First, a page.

Liz Truss calls for NATO to expand around the globe to COUNTER Russia-China threat

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As well as protecting Euro-Atlantic security, the Foreign Secretary said the West must “watch out” for dangers in the Indo-Pacific region. Beijing and Moscow have previously strongly opposed the alliance’s expansion, calling it a weakening of global security. Her remarks came as Finland confirmed it will apply to join NATO despite Vladimir Putin warning it would be a “mistake” to do so.

Finland’s President Sauli Niinisto said joining the military alliance will “maximise” his country’s security following Russia’s invasion of Ukraine.

A formal membership application is expected to be submitted to NATO headquarters in Brussels next week.

Finland’s membership bid is expected to be followed by a similar move from Sweden.

An expansion of the 30-country military alliance would be a blow to Mr Putin, who undertook the war in, what he said was, a bid to thwart its easterly advance.

Countries within the alliance are required to defend each other if any one of them is attacked.

The announcement came as a meeting of NATO foreign ministers took place in Berlin, where the Ukraine war and expanding the alliance were discussed.

Speaking at the meeting, Ms Truss said “there was strong support” for a “more global NATO”.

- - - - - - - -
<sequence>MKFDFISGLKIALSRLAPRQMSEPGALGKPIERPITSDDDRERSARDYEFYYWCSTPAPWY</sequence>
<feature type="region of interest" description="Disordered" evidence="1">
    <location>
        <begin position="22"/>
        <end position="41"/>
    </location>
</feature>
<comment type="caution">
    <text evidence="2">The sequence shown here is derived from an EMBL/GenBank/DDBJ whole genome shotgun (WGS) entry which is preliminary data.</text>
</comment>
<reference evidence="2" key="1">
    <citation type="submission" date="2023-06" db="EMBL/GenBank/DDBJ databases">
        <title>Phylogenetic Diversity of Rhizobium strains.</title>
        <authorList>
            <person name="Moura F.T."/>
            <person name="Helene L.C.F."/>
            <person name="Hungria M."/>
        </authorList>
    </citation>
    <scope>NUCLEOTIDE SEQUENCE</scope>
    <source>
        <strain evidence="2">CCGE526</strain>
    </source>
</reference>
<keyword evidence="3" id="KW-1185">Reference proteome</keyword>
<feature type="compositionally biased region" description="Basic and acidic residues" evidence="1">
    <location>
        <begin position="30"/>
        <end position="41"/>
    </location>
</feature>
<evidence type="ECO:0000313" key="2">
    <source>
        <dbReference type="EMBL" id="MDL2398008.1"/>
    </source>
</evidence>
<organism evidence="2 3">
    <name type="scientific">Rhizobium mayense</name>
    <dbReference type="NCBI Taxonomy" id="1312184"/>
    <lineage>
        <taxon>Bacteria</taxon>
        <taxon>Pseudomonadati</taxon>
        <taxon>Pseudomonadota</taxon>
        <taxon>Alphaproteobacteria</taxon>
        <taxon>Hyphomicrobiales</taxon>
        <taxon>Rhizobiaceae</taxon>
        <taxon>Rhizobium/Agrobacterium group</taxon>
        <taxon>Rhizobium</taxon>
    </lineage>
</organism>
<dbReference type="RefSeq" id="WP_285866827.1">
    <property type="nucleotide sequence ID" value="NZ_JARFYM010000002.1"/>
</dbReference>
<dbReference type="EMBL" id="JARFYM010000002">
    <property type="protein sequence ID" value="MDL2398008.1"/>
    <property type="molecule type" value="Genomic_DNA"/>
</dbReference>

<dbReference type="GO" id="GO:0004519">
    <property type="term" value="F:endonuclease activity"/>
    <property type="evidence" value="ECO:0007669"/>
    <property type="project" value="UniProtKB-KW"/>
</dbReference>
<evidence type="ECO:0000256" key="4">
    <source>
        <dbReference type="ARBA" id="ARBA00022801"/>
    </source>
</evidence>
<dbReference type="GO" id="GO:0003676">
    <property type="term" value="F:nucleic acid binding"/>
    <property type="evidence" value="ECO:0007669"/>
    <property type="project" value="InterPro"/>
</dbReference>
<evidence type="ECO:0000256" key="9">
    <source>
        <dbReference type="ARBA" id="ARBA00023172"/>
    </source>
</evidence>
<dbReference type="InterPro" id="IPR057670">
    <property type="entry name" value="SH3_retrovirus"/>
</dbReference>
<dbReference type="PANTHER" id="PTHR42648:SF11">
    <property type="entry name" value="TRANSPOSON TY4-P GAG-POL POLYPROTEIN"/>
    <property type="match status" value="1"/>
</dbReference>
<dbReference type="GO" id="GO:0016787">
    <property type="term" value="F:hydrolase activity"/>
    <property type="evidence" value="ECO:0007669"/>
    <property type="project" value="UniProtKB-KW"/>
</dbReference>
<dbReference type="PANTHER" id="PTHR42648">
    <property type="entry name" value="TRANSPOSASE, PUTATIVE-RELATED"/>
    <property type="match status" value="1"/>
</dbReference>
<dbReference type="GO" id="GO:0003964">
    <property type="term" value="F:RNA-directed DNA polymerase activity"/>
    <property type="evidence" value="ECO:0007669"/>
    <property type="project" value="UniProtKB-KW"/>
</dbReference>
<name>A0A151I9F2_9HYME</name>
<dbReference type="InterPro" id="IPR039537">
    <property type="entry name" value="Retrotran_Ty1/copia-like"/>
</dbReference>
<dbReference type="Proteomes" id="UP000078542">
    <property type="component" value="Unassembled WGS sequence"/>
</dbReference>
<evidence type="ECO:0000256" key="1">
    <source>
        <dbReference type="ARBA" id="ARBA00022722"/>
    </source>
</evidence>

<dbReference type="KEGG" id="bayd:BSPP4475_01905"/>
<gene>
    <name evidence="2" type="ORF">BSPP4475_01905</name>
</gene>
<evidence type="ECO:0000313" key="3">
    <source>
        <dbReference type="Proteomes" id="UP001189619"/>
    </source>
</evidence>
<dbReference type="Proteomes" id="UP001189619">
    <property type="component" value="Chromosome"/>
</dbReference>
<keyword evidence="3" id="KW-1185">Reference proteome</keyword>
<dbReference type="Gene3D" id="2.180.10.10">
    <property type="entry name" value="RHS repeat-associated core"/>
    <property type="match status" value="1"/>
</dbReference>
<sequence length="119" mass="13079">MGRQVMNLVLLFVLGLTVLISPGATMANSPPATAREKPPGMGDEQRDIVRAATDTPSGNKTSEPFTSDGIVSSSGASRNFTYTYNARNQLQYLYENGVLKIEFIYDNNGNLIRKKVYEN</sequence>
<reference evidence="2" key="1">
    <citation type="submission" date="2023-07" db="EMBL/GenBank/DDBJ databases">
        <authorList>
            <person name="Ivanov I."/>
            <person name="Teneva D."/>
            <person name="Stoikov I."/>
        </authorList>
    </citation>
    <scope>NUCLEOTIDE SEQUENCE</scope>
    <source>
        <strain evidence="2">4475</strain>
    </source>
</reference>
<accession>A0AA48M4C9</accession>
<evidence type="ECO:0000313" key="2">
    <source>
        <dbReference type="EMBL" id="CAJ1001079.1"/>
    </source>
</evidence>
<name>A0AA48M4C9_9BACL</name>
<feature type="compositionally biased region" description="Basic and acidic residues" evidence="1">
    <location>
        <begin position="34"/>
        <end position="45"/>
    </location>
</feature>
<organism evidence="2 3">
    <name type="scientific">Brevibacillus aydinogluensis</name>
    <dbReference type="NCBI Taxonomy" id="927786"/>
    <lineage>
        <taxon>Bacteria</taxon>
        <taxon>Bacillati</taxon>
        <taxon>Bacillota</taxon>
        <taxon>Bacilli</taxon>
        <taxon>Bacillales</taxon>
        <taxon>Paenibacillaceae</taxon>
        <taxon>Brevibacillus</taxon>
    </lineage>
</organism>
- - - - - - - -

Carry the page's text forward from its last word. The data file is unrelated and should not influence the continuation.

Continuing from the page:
“At NATO this weekend, we agreed we must continue to help Ukraine win and push Russia out. Putin must face a sustained defeat in Ukraine, Russia must be contained and such aggression must never happen again,” she added.

“NATO’s open-door policy is essential and if Finland and Sweden decide to apply to join it is clear that they would strengthen the alliance and European security as a whole.”

Earlier, Ms Truss said the UK is “strongly supportive” of Finland and Sweden applying to join.

Former British Army officer, Ed Arnold told Sky News that if both countries were to join NATO it would be a “very significant moment”, especially in terms of how European security is set up.

He added that Prime Minister Boris Johnson has already signed joint declarations to make sure they are “secure in terms of applying to NATO and the ratification process, which will take a couple of months”.

On Saturday, Turkey raised objections to the two Nordic countries’ potential requests, saying both of them are “openly supporting and engaging” with the outlawed Kurdish militant group PKK and “terrorist organisation” YPG.

However, NATO’s deputy-secretary general Mircea Geoana said he was “confident” that the alliance will be able to address Turkey’s concerns and welcome all the countries to find “conditions for consensus to be met”.

“Finland and Sweden are already the closest partners of NATO,” he said, adding that he expects allies to view their applications positively.

German foreign minister Annalena Baerbock said her country and others have made it clear that they are willing to fast-track the national ratification process for Finland and Sweden.

“If these two countries are deciding to join, they can join very quickly,” she said.

Meanwhile, Denmark has dismissed suggestions that Mr Putin’s objections to Finland joining the alliance would hinder it from accepting new members.

“Each and every European country has a fundamental right to choose their own security arrangement,” he said.

He added that NATO will also stand with other countries, such as Georgia, which he said are being “instrumentalised” by Russia.

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